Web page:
- Then, lookups are created between fields in the lists to manage the relationships defined in the SQL Azure database.
Figure 7. Periodically Refresh the Page to Follow Progress of the Export
|Figure 8. Progress for Large Tables Being Exported to Sharepoint|
For the tables shown in Figures 7 and 8, the data was exported, but the process failed at the next step— creating the lookups to support relationships.
Fortunately for me, I have a better strategy for getting this data out of the SQL Azure database anyway. I’m including this example as a caution about what you might expect if you choose this export strategy.
Even more problematic, the third AWA I tried to export repeatedly failed to even begin creating lists. I’m still not sure what the problem is with that one. I’m still working on that, but I’m not particularly worried about it because I have a better way to do this anyway, particularly for databases that I want to move to SQL Server, not as SharePoint lists.
Let’s look now at a strategy for moving the entire SQL Azure database behind your AWA into another SQL Server. That target database can be an on-premises SQL Server,or a SQL Azure instance.
Deploy a dacpacDacpacs have been supported in SQL Server since the 2008 R2 version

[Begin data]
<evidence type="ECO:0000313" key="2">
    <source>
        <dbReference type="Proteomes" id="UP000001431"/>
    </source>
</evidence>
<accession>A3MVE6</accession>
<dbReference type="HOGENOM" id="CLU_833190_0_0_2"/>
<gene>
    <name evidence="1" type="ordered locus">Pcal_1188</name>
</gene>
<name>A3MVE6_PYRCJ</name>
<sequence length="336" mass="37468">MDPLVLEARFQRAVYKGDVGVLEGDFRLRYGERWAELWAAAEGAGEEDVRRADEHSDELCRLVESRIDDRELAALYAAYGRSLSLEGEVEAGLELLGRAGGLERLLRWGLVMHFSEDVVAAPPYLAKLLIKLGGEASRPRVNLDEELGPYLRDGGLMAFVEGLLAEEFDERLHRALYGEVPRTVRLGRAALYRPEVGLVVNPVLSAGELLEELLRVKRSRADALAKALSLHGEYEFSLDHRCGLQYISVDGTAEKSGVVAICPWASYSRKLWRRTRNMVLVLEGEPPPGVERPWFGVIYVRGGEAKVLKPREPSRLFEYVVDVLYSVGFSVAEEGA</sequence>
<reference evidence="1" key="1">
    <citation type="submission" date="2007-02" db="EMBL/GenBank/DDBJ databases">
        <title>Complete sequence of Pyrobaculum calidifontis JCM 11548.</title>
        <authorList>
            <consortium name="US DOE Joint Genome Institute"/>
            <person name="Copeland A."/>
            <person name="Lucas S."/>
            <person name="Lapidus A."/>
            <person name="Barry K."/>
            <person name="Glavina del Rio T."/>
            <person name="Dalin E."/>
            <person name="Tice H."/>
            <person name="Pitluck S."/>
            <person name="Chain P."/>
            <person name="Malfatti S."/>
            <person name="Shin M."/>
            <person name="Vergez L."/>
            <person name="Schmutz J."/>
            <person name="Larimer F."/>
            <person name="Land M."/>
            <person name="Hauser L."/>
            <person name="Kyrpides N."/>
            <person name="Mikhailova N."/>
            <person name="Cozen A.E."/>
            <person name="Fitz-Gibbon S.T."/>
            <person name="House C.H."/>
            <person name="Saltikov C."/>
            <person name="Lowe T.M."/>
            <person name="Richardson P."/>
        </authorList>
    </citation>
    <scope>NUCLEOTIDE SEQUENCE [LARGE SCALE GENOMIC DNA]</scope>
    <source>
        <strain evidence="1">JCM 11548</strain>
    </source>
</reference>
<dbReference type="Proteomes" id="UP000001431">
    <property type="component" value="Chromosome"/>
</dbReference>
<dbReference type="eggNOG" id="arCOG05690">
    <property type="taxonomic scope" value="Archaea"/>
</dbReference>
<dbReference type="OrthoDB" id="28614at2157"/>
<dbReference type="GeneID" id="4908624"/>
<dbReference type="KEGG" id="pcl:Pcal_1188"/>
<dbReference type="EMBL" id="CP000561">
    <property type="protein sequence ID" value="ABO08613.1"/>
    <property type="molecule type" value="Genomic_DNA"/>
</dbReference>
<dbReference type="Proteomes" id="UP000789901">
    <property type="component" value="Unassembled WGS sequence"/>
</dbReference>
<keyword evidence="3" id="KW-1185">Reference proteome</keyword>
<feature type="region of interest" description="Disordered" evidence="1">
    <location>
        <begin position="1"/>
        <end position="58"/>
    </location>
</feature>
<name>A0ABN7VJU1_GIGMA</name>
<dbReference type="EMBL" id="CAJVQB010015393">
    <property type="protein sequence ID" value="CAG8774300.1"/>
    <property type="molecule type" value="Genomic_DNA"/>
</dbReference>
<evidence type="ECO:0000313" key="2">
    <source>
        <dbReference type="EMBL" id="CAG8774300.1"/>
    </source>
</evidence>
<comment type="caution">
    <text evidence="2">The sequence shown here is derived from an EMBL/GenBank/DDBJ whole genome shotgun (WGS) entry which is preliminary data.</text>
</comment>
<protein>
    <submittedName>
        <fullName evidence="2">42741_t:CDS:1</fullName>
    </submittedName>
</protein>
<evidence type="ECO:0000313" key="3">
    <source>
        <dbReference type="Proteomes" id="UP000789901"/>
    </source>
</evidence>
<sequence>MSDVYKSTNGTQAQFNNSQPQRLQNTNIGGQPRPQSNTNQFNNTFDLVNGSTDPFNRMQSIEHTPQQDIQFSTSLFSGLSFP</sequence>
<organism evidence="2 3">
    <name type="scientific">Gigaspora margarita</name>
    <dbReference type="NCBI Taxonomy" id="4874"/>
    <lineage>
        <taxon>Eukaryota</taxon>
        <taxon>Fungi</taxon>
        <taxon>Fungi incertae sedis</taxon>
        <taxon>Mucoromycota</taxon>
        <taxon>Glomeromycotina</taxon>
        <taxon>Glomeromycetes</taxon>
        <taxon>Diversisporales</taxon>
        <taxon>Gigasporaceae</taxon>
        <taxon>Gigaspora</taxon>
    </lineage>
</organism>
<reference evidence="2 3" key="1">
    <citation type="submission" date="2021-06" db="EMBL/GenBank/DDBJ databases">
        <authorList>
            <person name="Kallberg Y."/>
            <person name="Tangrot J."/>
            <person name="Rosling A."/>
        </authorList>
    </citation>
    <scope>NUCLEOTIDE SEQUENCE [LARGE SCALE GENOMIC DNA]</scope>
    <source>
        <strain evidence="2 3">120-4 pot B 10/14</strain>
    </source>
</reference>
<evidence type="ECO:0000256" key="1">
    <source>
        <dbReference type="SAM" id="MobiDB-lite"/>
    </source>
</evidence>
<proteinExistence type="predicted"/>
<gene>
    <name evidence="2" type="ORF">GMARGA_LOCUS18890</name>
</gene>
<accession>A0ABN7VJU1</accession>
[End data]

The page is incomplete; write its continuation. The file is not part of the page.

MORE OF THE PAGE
If you want to move your data into a different SQL Server database, either a SQL Server or SQL Azure, here’s how you can get that database moved quickly in just a few steps, using a dacpac from your current AWA’s SQL Azure database. Start by creating an app package from your Access Web App using the Save As function.
|Figure 9. Save an App Package From Your Access Web App|
|Figure 10.Saved Location for Your App Package|
|Figure 11. Find and extract the dacpac in your renamed app package|
|Figure 12. Extracted and Renamed dacpac|
|Figure 13. Connect to Your Target SQL Server|
|Figure 14. Select Deploy Data-tier Application from the Shortcut Menu|
Start by using the Browse button to locate and select the dacpac you just extracted and renamed.
|Figure 15. Browse to and Select the dacpac|
|Figure 16. Default Database Name Obtained from dacpac file|
Note that I accidentally misspelled the name of the app, and then retained that misspelling from the dacpac file while working on this demo. However, you could change it here if you don’t want to keep the original name, which would be, as previously noted, “appdb.dacpac” in all app packages. Once you’ve set things up, you are ready to start the deployment. Aside from the default name for the database, the wizard will take you step to step, normally with no issues.